Stephen Cox Wins Hard Charger, Places 2nd at Kingsport

. C7R Motorsports driver Stephen Cox didn’t have the car he wanted in qualifying for Friday night’s twin 50-lap Super Cup Stock Car Series events at Kingsport Speedway, but he was fast when it counted. Starting in ninth position at eastern Tennessee’s “Concrete Jungle,” Cox’s STA-BIL Brand Fuel Stabilizer #21 won Super Cup’s Hard Charger Award by improving eight positions for a runner-up finish to Ben Ebeling, who won by two car lengths. “The last caution came out with four laps to go,” Cox recalled. “I tried everything. I tried to push him down to the bottom of the track Read More

Stephen Cox Opens Super Cup South Title Chase This Weekend

. Indianapolis racing driver Stephen Cox will return for another run at a Super Cup divisional championship this year behind the wheel of the STA-BIL Brand Fuel Stabilizer #21 at this weekend’s Operation: Johnson Kitty Friday Night Thunder at Tennessee’s Kingsport Speedway. The Super Cup series will headline the night’s activities with dual 50-lap main events, each featuring at least three drivers with multiple starts in the Daytona 500 (Bob Schacht, Brad Teague, Mike Potter). “These guys are so hard to beat. Everybody’s fast now,” Cox said. “The series has grown so much over the past two years that in Read More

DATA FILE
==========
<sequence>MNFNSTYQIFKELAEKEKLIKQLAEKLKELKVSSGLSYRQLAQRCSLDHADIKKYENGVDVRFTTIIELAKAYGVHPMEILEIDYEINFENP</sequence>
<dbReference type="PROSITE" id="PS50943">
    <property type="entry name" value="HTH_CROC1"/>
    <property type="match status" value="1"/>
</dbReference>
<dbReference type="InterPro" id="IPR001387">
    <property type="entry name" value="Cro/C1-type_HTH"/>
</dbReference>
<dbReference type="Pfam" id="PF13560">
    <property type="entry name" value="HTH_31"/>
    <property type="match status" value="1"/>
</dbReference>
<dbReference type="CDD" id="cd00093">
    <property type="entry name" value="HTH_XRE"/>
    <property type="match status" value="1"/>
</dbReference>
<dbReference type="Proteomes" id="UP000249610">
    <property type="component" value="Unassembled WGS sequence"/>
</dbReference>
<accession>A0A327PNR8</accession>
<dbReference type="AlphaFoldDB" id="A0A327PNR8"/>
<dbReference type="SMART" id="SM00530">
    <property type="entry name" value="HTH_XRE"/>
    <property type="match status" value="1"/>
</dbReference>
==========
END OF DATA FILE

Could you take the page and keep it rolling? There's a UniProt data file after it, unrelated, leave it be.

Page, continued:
1922 INDY 500: Two Boys, a Train and the Making of a Race Fan

Stephen Cox Blog Presented by McGunegill Engine Performance Here’s a short story to help you enjoy this year’s 102nd running of the Indianapolis 500. In the spring of 1922, Alton Hartley was a college student at Purdue University in West Lafayette, Indiana. He and a friend decided they wanted to attend the 10th International 500 Mile Sweepstakes, as the race was then known, on Tuesday, May 30th. Having no car, Hartley and his friend needed a cheap method of transportation for the 65-mile southbound trip to Indianapolis and the local freight train beckoned. Hopping trains was illegal and considered trespassing in Read More

The Birth of the Fox Mustang